3 Following


Currently reading

The Fixer
Bernard Malamud, Jonathan Safran Foer
The Wayward Bus
John Steinbeck

A Prayer for Owen Meany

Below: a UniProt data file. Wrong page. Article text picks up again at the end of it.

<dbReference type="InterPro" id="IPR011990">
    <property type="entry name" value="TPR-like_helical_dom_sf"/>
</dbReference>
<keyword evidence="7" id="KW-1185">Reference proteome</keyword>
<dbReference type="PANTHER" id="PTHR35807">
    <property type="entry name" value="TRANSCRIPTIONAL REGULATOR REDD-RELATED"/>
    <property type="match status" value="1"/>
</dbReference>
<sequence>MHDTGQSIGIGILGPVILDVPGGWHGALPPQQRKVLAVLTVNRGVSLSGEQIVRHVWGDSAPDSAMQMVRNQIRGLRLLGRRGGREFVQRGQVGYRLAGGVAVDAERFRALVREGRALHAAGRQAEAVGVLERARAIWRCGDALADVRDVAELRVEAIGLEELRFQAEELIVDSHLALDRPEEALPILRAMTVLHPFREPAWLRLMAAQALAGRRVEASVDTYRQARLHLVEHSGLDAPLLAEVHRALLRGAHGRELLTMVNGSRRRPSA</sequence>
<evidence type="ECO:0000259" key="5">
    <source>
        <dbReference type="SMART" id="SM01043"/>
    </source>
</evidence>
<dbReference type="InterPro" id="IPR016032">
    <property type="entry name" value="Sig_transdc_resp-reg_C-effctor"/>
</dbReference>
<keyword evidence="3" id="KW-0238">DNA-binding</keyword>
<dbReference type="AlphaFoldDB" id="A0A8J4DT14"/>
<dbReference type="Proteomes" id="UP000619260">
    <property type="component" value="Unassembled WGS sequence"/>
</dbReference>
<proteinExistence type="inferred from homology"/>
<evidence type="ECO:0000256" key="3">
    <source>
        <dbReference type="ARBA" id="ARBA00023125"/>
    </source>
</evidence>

A Prayer for Owen Meany - John Irving yes yes yes!!! the cover of this book calls this book 'extraordinary' and it is nothing less. there is so much i want to write - i want to write that philip roth needn't have written american pastoral because this was already written a decade before. (and far better, i might add.) ok, so some of their issues are different, but overall, this booked so evoked american pastoral for me, and the difference in quality for me is obvious. this book is definitely not for everyone. but i loved it. this is easily the best john irving i have ever read (i have only read 3 others - the 158 pound marriage, the hotel new hampshire, and a widow for a year) but this book soars above the others. i don't feel irving is a terribly good closer, and the same is true of this book, but the rest of it more than makes up for what the ending lacks. this book is funny in a way that i didn't expect from irving, and also touching.it goes between the main character in 1987 and his memories of growing up in the late fifties and through the sixties. so vietnam is crucial to the book, as is reagan and the iran contra affair. the commentaries on government and reagan are so appropriate today as well. details aside, it could have been written about current events.i love what he does with religion in this book, which is also crucial to the story. i love what he does with the religious people in the book to humble them, and make them perhaps less 'christian' than others in the way they live their lives. and that they question their faith, sometimes more than any lay people do. and the icing on the cake regarding finding lost faith. (i won't spoil it as it comes at the end, but it's brilliant.)ok, so john irving has issues around sex. this book emphasizes them far less than the others i've read. for him, really, hardly at all. i would say, though, that in this book his female characters are disappointing. there's really only two major female characters and one is sex-crazed, and while a strong woman, not exactly well adjusted. the other major character is present throughout the book but remains pretty undeveloped. the other featured female is a perfect ideal, but she doesn't get to live long enough for us to know if she would have lived up to that ideal or not. based on other characters in the book (and the fact that she's not the jesus character in the book) we can assume that she wouldn't have.the following quotes are a good takeaway, and kind of a supershort overall summary of the book, but first, something that i take away, but i'm actually not sure if irving meant this or the exact opposite (spoiler alert; skip to after this paragraph if you don't want the spoiler): the entire book is centered around this character that you know is going to die doing something heroic. everything prepares you for this, and on faith, you accept it. after all, throughout the book you're told the value of faith. you are, of course, also told the value of doubt, but this is something the reader doesn't doubt. and then when it finally happens, you finally find out about the hero's death, it could hardly be more anticlimactic. maybe that's just my opinion of it, but it seemed totally a wasted death to me, and maybe that's irving's point after all. that everything led up to this penultimate moment, and it was a complete letdown for everyone - the hero did save lives, but only after putting them in danger in the first place, and not in the way he'd imagined. he shaped his life around this one moment, and it was for naught. the hero would have served the world far better without his sacrifice. i love it. so intense.i enjoyed this so much, from beginning to end."...I have a church-rummage faith - the kind that needs patching up every weekend.""...if you're lucky enough to find a way of life you love, you have to find the courage to live it.""Although the sun had set, vivid streaks of vermilion-colored light traced the enormous sky, and through one of these streaks of light I saw Owen's plane descending-as if, wherever Owen Meany went, some kind of light always attended him."